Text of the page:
4PBA restores signaling of a cysteine-substituted mutant Bmpr2 receptor found in patients with pulmonary arterial hypertension

Benjamin J. Dunmore, Xu Dong Yang, Alexi Crosby, Stephen Moore, Lu Long, Christopher Huang, Mark Southwood, Eric D. Austin, Amer Rana, Paul D. Upton, Nicholas W. Morrell

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16 Citations (Scopus)


Mutations in the gene encoding BMPR2 (bone morphogenetic protein type 2 receptor) are the major cause of heritable pulmonary arterial hypertension (PAH). Point mutations in the BMPR2 ligandbinding domain involving cysteine residues (such as C118W) are causative of PAH and predicted to cause protein misfolding. Using heterologous overexpression systems, we showed previously that these mutations lead to retention of BMPR2 in the endoplasmic reticulum but are partially rescued by chemical chaperones. Here, we sought to determine whether the chemical chaperone 4-phenylbutyrate (4PBA) restores BMPR2 signaling in primary cells and in a knockin mouse harboring a C118W mutation. First, we confirmed dysfunctional BMP signaling in dermal fibroblasts isolated from a family with PAH segregating the BMPR2 C118W mutation. After BMP4 treatment, the induction of downstream signaling targets (Smad1/5, ID1 [inhibitor of DNA binding 1], and ID2) was significantly reduced in C118W mutant cells. Treatment with 4PBA significantly rescued Smad1/5, ID1, and ID2 expression. Pulmonary artery smooth muscle cells isolated from the lungs of heterozygous mice harboring the Bmpr2 C118W mutation exhibited significantly increased proliferation. In the presence of 4PBA, hyperproliferation was dramatically reduced. Furthermore, in vivo, 4PBA treatment of Bmpr2 C118W mice partially rescued Bmpr2 expression, restored downstream signaling, and improved vascular remodeling. These findings demonstrate in primary cells and in a knockin mouse that the repurposed small-molecule chemical chaperone 4PBA might be a promising precision medicine approach to treat PAH in patients with specific subtypes of BMPR2 mutation involving cysteine substitutions in the ligand-binding domain.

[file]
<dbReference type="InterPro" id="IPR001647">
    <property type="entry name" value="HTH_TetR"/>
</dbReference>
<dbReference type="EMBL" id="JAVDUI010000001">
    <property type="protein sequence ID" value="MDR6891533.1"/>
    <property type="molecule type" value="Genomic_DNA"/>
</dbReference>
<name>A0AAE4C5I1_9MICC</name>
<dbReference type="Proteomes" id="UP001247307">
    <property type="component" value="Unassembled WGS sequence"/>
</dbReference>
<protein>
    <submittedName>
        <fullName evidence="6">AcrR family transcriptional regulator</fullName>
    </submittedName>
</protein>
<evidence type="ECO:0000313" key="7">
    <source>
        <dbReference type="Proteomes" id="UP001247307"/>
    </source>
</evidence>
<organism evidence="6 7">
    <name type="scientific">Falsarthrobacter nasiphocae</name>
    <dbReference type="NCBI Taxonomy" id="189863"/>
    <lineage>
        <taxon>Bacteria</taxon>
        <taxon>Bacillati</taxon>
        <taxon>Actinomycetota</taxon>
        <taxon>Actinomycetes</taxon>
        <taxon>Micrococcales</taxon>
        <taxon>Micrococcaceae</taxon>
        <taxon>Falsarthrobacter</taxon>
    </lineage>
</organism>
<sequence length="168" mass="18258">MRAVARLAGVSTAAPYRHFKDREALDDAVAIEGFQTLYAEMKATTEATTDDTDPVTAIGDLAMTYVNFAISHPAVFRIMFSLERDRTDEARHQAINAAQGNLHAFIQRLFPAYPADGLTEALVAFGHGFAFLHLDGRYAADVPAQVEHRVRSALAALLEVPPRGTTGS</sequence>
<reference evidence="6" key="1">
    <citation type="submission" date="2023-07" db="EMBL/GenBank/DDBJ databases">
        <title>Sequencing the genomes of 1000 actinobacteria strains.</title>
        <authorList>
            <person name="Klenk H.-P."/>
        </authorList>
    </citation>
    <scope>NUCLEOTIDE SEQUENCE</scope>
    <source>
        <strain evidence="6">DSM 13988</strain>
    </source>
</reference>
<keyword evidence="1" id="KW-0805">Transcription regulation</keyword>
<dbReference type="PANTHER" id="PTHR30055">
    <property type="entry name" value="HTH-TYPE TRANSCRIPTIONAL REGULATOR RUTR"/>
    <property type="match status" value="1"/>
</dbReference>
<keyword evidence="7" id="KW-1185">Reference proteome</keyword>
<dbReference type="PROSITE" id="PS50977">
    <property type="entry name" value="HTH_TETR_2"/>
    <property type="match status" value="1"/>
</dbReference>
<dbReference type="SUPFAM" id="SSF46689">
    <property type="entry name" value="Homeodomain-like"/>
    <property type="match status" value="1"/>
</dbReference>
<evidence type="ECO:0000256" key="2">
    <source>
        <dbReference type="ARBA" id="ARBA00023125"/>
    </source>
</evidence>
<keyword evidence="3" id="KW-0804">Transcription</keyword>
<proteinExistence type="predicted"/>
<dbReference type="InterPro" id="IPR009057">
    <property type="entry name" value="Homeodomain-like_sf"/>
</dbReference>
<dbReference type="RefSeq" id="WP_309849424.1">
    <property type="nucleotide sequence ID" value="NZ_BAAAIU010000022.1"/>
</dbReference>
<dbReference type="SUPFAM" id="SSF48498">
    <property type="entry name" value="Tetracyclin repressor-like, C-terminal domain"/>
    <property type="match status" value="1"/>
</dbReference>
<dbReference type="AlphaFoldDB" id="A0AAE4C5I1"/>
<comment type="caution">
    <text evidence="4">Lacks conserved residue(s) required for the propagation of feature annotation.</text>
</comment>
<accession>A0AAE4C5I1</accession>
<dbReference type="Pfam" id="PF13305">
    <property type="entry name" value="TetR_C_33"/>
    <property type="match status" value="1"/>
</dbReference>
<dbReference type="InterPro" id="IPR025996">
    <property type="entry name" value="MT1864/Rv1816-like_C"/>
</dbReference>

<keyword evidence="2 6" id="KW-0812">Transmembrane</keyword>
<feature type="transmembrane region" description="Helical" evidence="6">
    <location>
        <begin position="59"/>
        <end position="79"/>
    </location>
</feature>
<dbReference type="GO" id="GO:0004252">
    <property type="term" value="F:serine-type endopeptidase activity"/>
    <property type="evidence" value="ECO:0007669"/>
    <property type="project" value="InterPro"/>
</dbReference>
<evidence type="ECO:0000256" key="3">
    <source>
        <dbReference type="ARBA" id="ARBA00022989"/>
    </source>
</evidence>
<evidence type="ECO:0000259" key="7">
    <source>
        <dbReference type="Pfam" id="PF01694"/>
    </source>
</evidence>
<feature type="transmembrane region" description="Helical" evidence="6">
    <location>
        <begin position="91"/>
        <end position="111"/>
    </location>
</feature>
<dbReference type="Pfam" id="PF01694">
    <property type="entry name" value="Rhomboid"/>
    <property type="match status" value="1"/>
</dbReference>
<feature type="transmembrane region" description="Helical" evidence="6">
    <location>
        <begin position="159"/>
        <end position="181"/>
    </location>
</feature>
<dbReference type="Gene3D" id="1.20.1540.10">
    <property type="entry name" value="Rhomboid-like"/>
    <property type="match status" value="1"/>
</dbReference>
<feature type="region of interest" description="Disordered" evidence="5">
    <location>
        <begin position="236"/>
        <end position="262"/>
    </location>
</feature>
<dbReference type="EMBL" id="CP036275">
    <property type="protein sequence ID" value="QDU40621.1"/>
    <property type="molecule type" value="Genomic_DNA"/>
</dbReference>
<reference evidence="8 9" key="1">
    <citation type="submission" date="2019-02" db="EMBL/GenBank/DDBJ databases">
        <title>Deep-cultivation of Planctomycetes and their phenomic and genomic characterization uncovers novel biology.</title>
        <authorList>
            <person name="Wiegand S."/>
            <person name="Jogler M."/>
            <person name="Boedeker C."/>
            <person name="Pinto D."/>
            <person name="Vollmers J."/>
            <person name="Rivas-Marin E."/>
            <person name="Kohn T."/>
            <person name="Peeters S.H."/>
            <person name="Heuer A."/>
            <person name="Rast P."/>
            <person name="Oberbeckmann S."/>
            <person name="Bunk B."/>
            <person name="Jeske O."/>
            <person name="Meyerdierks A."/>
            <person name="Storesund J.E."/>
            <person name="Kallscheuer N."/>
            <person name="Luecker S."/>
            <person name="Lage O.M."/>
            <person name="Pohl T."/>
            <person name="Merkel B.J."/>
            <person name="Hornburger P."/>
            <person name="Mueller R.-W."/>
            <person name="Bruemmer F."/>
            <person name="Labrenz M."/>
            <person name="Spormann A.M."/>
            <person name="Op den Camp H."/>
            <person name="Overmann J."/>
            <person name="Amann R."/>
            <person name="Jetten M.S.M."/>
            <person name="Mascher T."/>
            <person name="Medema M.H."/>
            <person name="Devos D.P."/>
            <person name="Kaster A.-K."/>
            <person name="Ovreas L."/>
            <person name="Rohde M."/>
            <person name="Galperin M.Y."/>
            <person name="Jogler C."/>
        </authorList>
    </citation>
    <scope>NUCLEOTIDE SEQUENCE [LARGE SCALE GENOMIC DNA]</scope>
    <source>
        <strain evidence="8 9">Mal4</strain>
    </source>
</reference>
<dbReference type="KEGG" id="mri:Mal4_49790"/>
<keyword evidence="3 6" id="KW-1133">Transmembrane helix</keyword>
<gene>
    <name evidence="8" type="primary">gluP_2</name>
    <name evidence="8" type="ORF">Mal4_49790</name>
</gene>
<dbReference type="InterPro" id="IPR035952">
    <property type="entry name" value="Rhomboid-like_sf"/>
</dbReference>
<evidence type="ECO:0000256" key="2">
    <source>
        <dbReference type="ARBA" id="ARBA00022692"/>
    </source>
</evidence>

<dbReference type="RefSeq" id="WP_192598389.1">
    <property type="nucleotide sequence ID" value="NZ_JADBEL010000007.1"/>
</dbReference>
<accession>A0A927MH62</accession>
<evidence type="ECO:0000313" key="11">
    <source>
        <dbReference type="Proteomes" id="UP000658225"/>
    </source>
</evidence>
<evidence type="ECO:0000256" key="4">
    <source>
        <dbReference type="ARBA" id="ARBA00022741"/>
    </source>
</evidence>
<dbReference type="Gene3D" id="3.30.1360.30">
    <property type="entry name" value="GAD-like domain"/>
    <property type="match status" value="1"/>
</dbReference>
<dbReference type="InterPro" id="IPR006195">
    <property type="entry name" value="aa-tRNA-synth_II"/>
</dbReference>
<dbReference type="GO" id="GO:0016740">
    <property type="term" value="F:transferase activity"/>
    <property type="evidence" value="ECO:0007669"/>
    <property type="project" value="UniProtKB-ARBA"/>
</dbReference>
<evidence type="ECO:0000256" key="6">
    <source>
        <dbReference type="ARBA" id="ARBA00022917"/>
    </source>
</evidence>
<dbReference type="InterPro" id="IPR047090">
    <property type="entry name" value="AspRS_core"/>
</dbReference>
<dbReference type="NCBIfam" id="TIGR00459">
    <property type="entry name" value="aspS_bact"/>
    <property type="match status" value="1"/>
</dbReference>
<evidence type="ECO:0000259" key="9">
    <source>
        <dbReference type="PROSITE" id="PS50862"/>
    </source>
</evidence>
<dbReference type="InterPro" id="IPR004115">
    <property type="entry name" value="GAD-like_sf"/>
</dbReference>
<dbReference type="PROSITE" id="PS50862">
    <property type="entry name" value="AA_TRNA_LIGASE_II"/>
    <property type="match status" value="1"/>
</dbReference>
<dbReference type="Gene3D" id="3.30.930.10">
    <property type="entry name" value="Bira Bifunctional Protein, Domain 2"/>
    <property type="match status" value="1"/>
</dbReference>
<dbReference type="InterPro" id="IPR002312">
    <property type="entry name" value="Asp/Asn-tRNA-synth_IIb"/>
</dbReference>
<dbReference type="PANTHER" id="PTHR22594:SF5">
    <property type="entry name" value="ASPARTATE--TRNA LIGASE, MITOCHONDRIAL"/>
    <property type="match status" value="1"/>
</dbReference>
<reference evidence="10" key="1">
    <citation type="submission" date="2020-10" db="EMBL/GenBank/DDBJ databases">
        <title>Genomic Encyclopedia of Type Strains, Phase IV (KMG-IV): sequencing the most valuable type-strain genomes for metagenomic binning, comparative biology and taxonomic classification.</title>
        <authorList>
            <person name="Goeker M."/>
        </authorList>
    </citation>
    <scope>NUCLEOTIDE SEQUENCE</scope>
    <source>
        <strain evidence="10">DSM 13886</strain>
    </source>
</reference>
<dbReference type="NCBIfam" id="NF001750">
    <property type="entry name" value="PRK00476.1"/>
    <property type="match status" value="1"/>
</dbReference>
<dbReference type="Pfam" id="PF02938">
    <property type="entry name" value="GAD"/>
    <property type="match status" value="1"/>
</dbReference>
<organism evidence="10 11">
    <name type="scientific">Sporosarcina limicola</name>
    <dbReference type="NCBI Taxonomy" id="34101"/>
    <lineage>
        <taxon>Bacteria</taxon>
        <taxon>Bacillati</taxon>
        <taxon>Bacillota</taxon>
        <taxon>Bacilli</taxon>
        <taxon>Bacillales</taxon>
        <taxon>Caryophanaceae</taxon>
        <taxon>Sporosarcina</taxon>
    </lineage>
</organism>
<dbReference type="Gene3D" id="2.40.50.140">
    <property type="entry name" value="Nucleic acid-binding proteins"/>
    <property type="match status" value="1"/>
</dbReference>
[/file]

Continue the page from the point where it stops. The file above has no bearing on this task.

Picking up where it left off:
Original languageEnglish
Pages (from-to)160-171
Number of pages12
JournalAmerican Journal of Respiratory Cell and Molecular Biology
Issue number2
Publication statusPublished - Aug 2020


  • Hypertension
  • Mutation
  • Pulmonary
  • Treatment

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